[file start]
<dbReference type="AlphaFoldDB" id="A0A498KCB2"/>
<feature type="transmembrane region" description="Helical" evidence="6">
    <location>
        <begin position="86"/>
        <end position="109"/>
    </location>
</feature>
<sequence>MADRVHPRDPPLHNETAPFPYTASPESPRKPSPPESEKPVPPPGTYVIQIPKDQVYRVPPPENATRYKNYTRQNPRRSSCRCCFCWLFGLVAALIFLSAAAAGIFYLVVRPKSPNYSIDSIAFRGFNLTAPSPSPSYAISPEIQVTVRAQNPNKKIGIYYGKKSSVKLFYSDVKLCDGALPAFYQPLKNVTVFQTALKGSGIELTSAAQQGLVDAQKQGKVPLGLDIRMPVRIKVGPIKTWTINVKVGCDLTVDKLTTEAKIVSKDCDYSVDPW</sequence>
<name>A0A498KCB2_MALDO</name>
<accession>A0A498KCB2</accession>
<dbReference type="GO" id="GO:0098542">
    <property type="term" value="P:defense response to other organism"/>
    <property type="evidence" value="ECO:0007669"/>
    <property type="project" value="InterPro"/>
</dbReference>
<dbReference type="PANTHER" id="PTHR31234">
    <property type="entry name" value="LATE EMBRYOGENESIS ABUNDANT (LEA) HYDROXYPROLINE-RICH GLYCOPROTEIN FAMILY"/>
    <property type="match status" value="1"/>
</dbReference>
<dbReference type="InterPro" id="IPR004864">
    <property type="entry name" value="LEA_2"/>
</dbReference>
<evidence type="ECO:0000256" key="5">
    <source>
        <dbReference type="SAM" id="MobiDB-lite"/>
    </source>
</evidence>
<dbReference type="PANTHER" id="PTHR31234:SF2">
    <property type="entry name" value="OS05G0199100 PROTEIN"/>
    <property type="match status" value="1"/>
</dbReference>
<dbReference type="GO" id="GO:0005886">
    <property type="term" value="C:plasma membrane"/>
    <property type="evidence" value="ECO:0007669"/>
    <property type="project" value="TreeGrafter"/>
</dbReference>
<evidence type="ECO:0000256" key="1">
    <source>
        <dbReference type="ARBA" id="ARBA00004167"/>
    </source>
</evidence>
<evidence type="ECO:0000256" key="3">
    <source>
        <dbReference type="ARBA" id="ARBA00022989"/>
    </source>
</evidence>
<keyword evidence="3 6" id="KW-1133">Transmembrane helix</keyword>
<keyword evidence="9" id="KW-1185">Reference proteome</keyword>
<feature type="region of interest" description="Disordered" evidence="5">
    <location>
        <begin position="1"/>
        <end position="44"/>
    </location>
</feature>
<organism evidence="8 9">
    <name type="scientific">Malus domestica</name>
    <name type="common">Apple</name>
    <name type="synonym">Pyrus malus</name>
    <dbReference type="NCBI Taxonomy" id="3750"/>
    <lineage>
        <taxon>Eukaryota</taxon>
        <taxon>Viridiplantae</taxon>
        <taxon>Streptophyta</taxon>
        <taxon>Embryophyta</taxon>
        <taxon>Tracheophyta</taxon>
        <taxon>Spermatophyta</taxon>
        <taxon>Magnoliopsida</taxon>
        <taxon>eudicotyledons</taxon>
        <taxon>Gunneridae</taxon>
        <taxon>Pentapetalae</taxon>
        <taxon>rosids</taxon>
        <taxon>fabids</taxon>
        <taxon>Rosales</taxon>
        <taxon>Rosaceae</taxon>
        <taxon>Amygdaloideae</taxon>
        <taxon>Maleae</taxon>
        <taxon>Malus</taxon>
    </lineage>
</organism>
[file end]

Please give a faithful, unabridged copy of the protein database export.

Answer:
<dbReference type="AlphaFoldDB" id="A0A498KCB2"/>
<feature type="transmembrane region" description="Helical" evidence="6">
    <location>
        <begin position="86"/>
        <end position="109"/>
    </location>
</feature>
<sequence>MADRVHPRDPPLHNETAPFPYTASPESPRKPSPPESEKPVPPPGTYVIQIPKDQVYRVPPPENATRYKNYTRQNPRRSSCRCCFCWLFGLVAALIFLSAAAAGIFYLVVRPKSPNYSIDSIAFRGFNLTAPSPSPSYAISPEIQVTVRAQNPNKKIGIYYGKKSSVKLFYSDVKLCDGALPAFYQPLKNVTVFQTALKGSGIELTSAAQQGLVDAQKQGKVPLGLDIRMPVRIKVGPIKTWTINVKVGCDLTVDKLTTEAKIVSKDCDYSVDPW</sequence>
<name>A0A498KCB2_MALDO</name>
<accession>A0A498KCB2</accession>
<dbReference type="GO" id="GO:0098542">
    <property type="term" value="P:defense response to other organism"/>
    <property type="evidence" value="ECO:0007669"/>
    <property type="project" value="InterPro"/>
</dbReference>
<dbReference type="PANTHER" id="PTHR31234">
    <property type="entry name" value="LATE EMBRYOGENESIS ABUNDANT (LEA) HYDROXYPROLINE-RICH GLYCOPROTEIN FAMILY"/>
    <property type="match status" value="1"/>
</dbReference>
<dbReference type="InterPro" id="IPR004864">
    <property type="entry name" value="LEA_2"/>
</dbReference>
<evidence type="ECO:0000256" key="5">
    <source>
        <dbReference type="SAM" id="MobiDB-lite"/>
    </source>
</evidence>
<dbReference type="PANTHER" id="PTHR31234:SF2">
    <property type="entry name" value="OS05G0199100 PROTEIN"/>
    <property type="match status" value="1"/>
</dbReference>
<dbReference type="GO" id="GO:0005886">
    <property type="term" value="C:plasma membrane"/>
    <property type="evidence" value="ECO:0007669"/>
    <property type="project" value="TreeGrafter"/>
</dbReference>
<evidence type="ECO:0000256" key="1">
    <source>
        <dbReference type="ARBA" id="ARBA00004167"/>
    </source>
</evidence>
<evidence type="ECO:0000256" key="3">
    <source>
        <dbReference type="ARBA" id="ARBA00022989"/>
    </source>
</evidence>
<keyword evidence="3 6" id="KW-1133">Transmembrane helix</keyword>
<keyword evidence="9" id="KW-1185">Reference proteome</keyword>
<feature type="region of interest" description="Disordered" evidence="5">
    <location>
        <begin position="1"/>
        <end position="44"/>
    </location>
</feature>
<organism evidence="8 9">
    <name type="scientific">Malus domestica</name>
    <name type="common">Apple</name>
    <name type="synonym">Pyrus malus</name>
    <dbReference type="NCBI Taxonomy" id="3750"/>
    <lineage>
        <taxon>Eukaryota</taxon>
        <taxon>Viridiplantae</taxon>
        <taxon>Streptophyta</taxon>
        <taxon>Embryophyta</taxon>
        <taxon>Tracheophyta</taxon>
        <taxon>Spermatophyta</taxon>
        <taxon>Magnoliopsida</taxon>
        <taxon>eudicotyledons</taxon>
        <taxon>Gunneridae</taxon>
        <taxon>Pentapetalae</taxon>
        <taxon>rosids</taxon>
        <taxon>fabids</taxon>
        <taxon>Rosales</taxon>
        <taxon>Rosaceae</taxon>
        <taxon>Amygdaloideae</taxon>
        <taxon>Maleae</taxon>
        <taxon>Malus</taxon>
    </lineage>
</organism>